For the front panel I’ve got 21x21cm foiled MDF board (the same as for the furniture doors and drawers). I used a router to cut the opening with groove for LCD display and aluminum bezel. Since I did not want to have the backlight on the LCD on all the time, I added a dedicated switch button for turning the backlight on/off besides power button. The backlight button was taller than power button, so I had to add another PCB acting as a riser. For the backlight button I used the cap from the same series as power button (modded it a bit).

Motherboard installation

For motherboard I added another two 10x10mm aluminum bars and screwed in the risers. The motherboard was installed in a position that would line up to the back panel with I/O openings.

HDD cage installation

To prevent the vibrations from spinning HDDs propagate to the case, I suspended the cage on four tension springs. According to my calculations the springs should be able to bear full load of four HDDs with enough clearance for the power and SATA connectors at the bottom.

Acrylate case

The panels are from 3mm white (opal) acrylic sheets cut by a laser cutter (from provided CoredDraw vector files). 100x better than cutting the holes by myself and well worth the price I paid. For the back plate I omitted holes for WLAN antenna, PS/2 keyboard, HDMI, and optical S/PDIF ports (I would also have covered RCA ports, audio jacks and Bluetooth adapter, but they stick out) as I don’t utilize those.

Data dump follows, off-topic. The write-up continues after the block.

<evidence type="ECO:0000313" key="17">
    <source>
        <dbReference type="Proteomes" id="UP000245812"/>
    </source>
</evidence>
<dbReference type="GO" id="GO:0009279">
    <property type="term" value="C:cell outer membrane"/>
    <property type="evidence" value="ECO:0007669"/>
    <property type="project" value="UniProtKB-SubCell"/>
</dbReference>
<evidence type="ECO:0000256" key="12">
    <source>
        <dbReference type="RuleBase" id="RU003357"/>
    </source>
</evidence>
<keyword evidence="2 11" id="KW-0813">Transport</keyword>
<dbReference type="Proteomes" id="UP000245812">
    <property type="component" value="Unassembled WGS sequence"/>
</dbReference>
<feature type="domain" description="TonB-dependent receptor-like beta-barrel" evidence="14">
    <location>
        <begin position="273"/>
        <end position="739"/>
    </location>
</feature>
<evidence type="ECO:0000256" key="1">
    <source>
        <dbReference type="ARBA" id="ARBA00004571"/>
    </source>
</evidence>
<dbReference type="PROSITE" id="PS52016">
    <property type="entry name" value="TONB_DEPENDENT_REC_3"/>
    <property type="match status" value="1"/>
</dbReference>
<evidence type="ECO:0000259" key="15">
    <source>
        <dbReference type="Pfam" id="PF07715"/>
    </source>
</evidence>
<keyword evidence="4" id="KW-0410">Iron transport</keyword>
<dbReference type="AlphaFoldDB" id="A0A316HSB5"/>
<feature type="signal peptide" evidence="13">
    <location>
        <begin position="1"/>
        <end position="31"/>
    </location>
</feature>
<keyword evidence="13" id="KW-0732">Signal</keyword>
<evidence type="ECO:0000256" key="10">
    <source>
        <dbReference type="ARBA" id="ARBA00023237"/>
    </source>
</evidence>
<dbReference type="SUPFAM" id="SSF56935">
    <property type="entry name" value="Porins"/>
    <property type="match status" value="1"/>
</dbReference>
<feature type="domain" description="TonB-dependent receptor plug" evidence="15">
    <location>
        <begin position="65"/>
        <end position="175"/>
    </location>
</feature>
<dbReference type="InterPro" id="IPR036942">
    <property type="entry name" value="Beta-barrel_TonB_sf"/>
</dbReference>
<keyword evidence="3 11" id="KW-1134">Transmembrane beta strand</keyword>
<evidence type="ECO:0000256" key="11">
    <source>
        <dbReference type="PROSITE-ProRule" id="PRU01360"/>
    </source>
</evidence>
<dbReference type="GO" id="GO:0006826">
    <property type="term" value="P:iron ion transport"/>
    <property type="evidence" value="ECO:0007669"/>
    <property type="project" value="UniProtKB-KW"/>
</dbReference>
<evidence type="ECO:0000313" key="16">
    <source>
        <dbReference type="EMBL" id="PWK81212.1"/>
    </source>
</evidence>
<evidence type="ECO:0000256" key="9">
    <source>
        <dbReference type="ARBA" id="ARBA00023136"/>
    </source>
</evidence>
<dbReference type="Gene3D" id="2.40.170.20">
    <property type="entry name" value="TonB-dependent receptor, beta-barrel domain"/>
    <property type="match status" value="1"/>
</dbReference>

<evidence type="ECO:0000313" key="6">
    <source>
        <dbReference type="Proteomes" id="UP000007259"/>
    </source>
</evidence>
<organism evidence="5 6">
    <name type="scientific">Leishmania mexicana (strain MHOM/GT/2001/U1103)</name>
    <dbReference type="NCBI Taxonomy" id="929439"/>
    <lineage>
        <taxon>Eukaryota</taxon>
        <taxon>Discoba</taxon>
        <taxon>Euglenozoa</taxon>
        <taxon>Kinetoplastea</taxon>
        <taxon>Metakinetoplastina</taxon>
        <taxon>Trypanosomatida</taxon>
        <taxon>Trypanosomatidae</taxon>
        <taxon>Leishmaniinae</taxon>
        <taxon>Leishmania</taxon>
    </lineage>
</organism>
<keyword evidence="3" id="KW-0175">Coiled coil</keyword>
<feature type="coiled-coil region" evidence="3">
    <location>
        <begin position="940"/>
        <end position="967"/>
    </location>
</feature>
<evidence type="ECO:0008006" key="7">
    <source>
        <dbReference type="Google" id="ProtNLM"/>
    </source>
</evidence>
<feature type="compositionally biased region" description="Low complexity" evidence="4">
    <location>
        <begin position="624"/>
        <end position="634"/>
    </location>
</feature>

Components upgrade

As I was finishing the build, I decided to add a second 2GB stick to upgrade the motherboard to maximum supported 4GB and install Windows 8.1. I could not find another identical Patriot 2GB stick so I sold the one I had and bought used 2x2GB Kingston HyperX (also with nice blue heatsinks). The upgrade to Win8.1 allowed me to replace the USB stick with Crucial SSD (as there is no TRIM support in WinXP) I had laying around after an upgrade in my HTPC build. Since I wanted to preserve the SATA ports for storage HDDs, I connected the SSD via SATA-to-USB.

The speeds are lower than would be possible on SATA II, nevertheless leaps better than with previous microSD card USB stick (the 4k makes the difference). Here are the screenshots from CrystalDiskMark. The last screen is the result for Crucial SSD connected to SATA III port on my HTPC (just for comparison).

Sandisk 8GB class 10 microSD card via USB reader
Sandisk 8GB class 10 microSD card via USB reader
Crucial M500 120GB SSD USB2.0
Crucial M500 120GB SSD via USB2.0 adapter
Crucial M500 120GB SSD SATA III
Crucial M500 120GB SSD via SATA III

List of materials and additional hardware

Alluminum profiles and screws21€
Front panel3€
SATA power cable7€
Connectors, switches, PCB, etc.30€
SSD Crucial M500 120GB60€
Kingston 2x2GB DDR3 KHX1600C8D3K2/4GX18€


A few final images to show-off the finished build.


3 Replies to “NAS build with custom case

  1. Hey Great work
    Which NAS OS running? how do you get the information from the system and displayed on the LCD?

    Thank you

    • Hi, it’s running Win8.1 with LCD Backpack driver (USB => COM) and I am using LCD Smartie to display all the environmental stats from the system (fan speeds are read through a plugin from SpeedFan, all the others are directly from LCD Smartie).

Leave a Reply

Your email address will not be published. Required fields are marked *

This site uses Akismet to reduce spam. Learn how your comment data is processed.